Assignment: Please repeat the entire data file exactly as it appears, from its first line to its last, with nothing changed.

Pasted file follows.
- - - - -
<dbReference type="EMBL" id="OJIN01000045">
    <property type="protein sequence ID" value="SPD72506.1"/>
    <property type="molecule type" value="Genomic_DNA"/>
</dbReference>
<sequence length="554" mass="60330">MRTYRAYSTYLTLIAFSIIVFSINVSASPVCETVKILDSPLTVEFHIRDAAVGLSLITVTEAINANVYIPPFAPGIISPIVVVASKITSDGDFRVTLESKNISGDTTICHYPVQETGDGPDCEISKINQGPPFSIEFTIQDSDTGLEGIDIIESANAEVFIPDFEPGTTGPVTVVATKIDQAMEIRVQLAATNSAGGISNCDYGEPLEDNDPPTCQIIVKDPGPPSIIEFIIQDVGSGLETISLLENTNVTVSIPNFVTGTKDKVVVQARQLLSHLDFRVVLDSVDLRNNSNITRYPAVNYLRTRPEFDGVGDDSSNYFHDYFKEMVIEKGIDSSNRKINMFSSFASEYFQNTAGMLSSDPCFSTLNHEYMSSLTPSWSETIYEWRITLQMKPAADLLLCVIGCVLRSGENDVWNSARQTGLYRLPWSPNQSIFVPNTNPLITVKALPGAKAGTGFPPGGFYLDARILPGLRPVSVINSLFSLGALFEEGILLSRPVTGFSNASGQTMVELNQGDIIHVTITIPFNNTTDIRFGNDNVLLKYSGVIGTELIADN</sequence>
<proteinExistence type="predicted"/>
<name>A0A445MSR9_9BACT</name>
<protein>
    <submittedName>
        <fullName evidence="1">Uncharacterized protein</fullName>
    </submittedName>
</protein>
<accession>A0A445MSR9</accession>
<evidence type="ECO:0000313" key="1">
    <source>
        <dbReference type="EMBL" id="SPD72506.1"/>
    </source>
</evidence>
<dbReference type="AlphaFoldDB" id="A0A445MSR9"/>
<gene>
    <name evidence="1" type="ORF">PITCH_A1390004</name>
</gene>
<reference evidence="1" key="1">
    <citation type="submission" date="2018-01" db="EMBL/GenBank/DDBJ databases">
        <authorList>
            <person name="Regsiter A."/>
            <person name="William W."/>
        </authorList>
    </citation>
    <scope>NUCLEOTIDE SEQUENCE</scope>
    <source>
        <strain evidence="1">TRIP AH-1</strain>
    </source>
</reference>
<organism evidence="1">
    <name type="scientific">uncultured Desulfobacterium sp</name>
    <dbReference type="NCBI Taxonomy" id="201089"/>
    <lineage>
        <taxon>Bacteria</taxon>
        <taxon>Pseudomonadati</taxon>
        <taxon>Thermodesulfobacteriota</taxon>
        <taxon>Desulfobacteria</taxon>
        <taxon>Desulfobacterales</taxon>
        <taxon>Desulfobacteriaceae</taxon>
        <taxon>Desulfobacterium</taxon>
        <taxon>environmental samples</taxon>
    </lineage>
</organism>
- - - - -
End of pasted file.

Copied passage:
<dbReference type="EMBL" id="OJIN01000045">
    <property type="protein sequence ID" value="SPD72506.1"/>
    <property type="molecule type" value="Genomic_DNA"/>
</dbReference>
<sequence length="554" mass="60330">MRTYRAYSTYLTLIAFSIIVFSINVSASPVCETVKILDSPLTVEFHIRDAAVGLSLITVTEAINANVYIPPFAPGIISPIVVVASKITSDGDFRVTLESKNISGDTTICHYPVQETGDGPDCEISKINQGPPFSIEFTIQDSDTGLEGIDIIESANAEVFIPDFEPGTTGPVTVVATKIDQAMEIRVQLAATNSAGGISNCDYGEPLEDNDPPTCQIIVKDPGPPSIIEFIIQDVGSGLETISLLENTNVTVSIPNFVTGTKDKVVVQARQLLSHLDFRVVLDSVDLRNNSNITRYPAVNYLRTRPEFDGVGDDSSNYFHDYFKEMVIEKGIDSSNRKINMFSSFASEYFQNTAGMLSSDPCFSTLNHEYMSSLTPSWSETIYEWRITLQMKPAADLLLCVIGCVLRSGENDVWNSARQTGLYRLPWSPNQSIFVPNTNPLITVKALPGAKAGTGFPPGGFYLDARILPGLRPVSVINSLFSLGALFEEGILLSRPVTGFSNASGQTMVELNQGDIIHVTITIPFNNTTDIRFGNDNVLLKYSGVIGTELIADN</sequence>
<proteinExistence type="predicted"/>
<name>A0A445MSR9_9BACT</name>
<protein>
    <submittedName>
        <fullName evidence="1">Uncharacterized protein</fullName>
    </submittedName>
</protein>
<accession>A0A445MSR9</accession>
<evidence type="ECO:0000313" key="1">
    <source>
        <dbReference type="EMBL" id="SPD72506.1"/>
    </source>
</evidence>
<dbReference type="AlphaFoldDB" id="A0A445MSR9"/>
<gene>
    <name evidence="1" type="ORF">PITCH_A1390004</name>
</gene>
<reference evidence="1" key="1">
    <citation type="submission" date="2018-01" db="EMBL/GenBank/DDBJ databases">
        <authorList>
            <person name="Regsiter A."/>
            <person name="William W."/>
        </authorList>
    </citation>
    <scope>NUCLEOTIDE SEQUENCE</scope>
    <source>
        <strain evidence="1">TRIP AH-1</strain>
    </source>
</reference>
<organism evidence="1">
    <name type="scientific">uncultured Desulfobacterium sp</name>
    <dbReference type="NCBI Taxonomy" id="201089"/>
    <lineage>
        <taxon>Bacteria</taxon>
        <taxon>Pseudomonadati</taxon>
        <taxon>Thermodesulfobacteriota</taxon>
        <taxon>Desulfobacteria</taxon>
        <taxon>Desulfobacterales</taxon>
        <taxon>Desulfobacteriaceae</taxon>
        <taxon>Desulfobacterium</taxon>
        <taxon>environmental samples</taxon>
    </lineage>
</organism>